I met Ad[miral] Mark Ker[r] in the street the other day, & we had a long talk. I fear he’s not improved – & I think very bitter at being out of it all. He was interesting over Greece etc, but there is so much “I” in all he says, one cannot help distrusting a great deal. He’s very upset as he was starting to return to Greece a week ago & at the very last moment was stopped, & now he’s simply kicking his heels, not knowing what’s going to happen next. “Tino” now is of course his idol & here – I feel a pig saying all this, as I do feel sorry for him, & he was most kind. Yesterday he asked us to lunch to meet Gwladys [sic] Cooper, Mrs Buckmaster, how lovely she is, & seems nice, almost dull John thought! We then went on to the matinee of her new play. Most amusing, she is delightful, & Hawtrey just himself…

As you can imagine air-defence & the want of it is now all the talk. One of our airships has taken to sailing over this house from west to east every morning at 8.30 am. I hear we broke up 6 aeroplanes & killed 3 men the night of the last raid. All leave is now stopped from France. We’ve just lunched with Laggs Gibbs, who came over a day before the order came out. He says it’s said to be because of some new training scheme we have & not because of any offensive either way.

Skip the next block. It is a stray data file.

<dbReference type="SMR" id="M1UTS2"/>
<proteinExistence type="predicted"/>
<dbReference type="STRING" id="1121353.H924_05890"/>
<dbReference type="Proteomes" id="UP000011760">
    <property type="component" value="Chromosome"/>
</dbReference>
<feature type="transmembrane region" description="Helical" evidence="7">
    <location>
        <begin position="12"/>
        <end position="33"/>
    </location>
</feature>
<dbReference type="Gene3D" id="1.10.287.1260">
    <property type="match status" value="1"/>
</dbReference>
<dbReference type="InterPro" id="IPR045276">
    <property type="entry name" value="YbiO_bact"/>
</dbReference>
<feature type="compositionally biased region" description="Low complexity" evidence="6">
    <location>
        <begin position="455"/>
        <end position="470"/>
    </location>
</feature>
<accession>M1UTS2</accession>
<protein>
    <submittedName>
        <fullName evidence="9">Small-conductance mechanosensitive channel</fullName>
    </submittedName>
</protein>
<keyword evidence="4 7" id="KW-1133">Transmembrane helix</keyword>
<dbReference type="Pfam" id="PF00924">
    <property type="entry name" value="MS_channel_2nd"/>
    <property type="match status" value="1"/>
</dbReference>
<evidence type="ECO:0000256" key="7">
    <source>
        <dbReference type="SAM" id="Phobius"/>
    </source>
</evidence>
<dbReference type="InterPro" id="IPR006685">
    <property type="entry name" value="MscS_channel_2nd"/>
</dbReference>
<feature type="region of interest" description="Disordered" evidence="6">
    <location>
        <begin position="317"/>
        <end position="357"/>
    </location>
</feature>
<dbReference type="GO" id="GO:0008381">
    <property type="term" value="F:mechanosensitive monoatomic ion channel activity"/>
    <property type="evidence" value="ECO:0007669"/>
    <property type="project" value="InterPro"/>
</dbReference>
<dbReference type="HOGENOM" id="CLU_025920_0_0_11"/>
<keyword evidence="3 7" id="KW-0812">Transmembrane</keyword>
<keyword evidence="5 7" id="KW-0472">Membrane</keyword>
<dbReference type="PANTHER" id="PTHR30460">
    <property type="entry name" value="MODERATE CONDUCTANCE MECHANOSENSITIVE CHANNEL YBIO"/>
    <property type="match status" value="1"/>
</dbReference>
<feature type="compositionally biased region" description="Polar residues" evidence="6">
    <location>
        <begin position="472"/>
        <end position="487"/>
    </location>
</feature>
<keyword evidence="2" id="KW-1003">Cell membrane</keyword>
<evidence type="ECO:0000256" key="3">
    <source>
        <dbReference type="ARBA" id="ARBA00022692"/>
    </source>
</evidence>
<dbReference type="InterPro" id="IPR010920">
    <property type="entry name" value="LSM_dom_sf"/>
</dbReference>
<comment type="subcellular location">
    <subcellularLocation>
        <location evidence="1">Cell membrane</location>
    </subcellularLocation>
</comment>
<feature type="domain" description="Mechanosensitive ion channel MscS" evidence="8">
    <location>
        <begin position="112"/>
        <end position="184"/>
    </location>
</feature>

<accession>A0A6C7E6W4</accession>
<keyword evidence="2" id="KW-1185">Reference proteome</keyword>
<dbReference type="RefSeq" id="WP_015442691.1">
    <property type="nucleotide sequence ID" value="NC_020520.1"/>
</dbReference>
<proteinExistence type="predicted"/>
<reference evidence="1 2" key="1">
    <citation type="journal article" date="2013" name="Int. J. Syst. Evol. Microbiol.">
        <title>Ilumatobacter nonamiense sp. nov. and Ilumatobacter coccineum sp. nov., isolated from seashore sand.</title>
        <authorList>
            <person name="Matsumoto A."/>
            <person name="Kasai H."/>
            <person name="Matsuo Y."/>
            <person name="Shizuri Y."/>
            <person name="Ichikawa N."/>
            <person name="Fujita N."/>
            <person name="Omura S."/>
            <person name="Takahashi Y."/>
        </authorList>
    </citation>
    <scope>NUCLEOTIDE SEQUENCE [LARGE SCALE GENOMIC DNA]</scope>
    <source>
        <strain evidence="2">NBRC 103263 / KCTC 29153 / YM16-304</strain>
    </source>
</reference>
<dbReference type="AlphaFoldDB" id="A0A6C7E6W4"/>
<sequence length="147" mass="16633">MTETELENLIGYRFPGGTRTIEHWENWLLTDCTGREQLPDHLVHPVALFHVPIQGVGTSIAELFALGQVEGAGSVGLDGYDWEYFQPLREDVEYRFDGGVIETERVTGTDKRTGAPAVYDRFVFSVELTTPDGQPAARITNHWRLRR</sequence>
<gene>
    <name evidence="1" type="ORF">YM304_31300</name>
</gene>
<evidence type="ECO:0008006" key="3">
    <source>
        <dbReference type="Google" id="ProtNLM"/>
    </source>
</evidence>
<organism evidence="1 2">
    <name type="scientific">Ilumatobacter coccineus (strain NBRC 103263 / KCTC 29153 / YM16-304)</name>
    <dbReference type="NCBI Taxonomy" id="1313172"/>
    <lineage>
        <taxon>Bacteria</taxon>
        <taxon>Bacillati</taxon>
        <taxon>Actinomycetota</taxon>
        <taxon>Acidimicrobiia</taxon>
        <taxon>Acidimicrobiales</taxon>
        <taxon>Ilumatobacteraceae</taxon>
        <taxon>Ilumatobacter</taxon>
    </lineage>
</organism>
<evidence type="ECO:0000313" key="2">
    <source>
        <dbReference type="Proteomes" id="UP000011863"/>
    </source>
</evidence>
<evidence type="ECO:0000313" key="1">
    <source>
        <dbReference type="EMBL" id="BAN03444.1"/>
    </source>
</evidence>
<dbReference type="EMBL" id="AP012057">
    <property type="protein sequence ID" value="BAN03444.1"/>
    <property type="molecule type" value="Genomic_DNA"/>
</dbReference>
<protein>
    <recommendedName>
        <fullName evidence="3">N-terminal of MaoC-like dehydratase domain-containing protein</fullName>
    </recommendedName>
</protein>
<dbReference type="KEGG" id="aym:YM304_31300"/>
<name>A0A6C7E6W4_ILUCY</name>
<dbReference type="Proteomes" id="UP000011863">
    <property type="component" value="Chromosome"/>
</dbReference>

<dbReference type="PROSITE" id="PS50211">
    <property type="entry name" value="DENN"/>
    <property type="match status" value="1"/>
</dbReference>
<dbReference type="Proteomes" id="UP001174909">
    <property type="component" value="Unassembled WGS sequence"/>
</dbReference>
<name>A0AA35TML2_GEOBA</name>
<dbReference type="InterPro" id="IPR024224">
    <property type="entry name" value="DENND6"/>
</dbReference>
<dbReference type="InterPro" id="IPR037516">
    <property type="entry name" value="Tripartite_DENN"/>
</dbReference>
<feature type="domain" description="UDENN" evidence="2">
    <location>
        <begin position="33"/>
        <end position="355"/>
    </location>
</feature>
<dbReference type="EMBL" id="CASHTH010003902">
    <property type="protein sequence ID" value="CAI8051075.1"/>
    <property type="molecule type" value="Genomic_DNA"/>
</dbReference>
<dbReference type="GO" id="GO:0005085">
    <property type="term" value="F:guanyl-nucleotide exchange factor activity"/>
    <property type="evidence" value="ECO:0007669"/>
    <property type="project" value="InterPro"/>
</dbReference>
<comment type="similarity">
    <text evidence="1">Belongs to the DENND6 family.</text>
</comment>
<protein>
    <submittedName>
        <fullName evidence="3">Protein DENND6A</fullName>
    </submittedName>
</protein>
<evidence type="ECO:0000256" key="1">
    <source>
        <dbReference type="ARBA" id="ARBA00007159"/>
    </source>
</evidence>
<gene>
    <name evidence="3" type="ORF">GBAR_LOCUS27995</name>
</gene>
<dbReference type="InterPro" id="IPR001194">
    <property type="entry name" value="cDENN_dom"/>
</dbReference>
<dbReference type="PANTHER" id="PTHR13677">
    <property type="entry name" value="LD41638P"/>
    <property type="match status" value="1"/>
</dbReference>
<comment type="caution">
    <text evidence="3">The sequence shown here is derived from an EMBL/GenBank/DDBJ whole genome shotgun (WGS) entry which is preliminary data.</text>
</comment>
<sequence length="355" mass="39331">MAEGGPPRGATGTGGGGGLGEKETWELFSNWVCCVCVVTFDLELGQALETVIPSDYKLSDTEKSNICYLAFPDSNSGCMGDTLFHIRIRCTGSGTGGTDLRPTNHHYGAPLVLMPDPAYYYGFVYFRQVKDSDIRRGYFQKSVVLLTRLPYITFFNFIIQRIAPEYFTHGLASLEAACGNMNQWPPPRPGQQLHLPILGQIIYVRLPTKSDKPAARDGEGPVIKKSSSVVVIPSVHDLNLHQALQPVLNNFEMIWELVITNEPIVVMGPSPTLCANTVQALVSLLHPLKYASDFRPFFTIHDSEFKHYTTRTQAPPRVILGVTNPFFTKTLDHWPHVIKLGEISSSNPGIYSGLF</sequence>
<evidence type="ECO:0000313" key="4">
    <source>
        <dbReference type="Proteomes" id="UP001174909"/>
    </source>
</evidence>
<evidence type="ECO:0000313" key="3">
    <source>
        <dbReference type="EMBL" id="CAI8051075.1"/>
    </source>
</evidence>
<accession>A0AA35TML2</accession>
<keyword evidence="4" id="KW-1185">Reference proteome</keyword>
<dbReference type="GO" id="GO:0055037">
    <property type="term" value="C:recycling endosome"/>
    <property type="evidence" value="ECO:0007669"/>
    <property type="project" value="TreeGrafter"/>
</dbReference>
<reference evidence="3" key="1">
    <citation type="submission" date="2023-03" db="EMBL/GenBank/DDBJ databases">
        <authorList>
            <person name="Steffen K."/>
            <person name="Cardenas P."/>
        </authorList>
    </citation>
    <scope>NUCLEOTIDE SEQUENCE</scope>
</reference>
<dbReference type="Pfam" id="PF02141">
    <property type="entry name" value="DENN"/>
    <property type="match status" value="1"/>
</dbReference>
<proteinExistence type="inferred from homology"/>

John had a Med Board today, & narrowly escaped being given another 3 months sick leave apparently. They implored him to go to Brighton & said he was very below parr [sic] etc, however he bounced them into giving him home duty, & they’ve made it 3 months, & “no marching”, etc, tc, etc. Of course as Adjutant he wouldn’t have that anyhow.

We think we have got a house, but can’t get in for a fortnight.

Bless you darling
Your ever loving Maysie (more…)

Every man worth anything is on war service

Lady Mary Glyn wrote to her son Ralph with the latest news, ranging from air raids to the family members affected by the war.

Feb 8th 1916
The Palace
Peterborough
My own darling Scrappits

We have had a Zepp excitement since I wrote – no, I think we did tell you? Poor Loughborough has suffered; one factory refused to put out its lights & they did a lot of damage there and killed 11 people. Other places escaped by clever devices, and the Bosch was well let in, but on the whole it was a fine performance on their part.
I wonder what you think of the trawler and her skipper. I am sure he did the only thing that was possible?

There are so many rumours about the war & the growing conviction that the autumn is to see the end of the war – I wonder!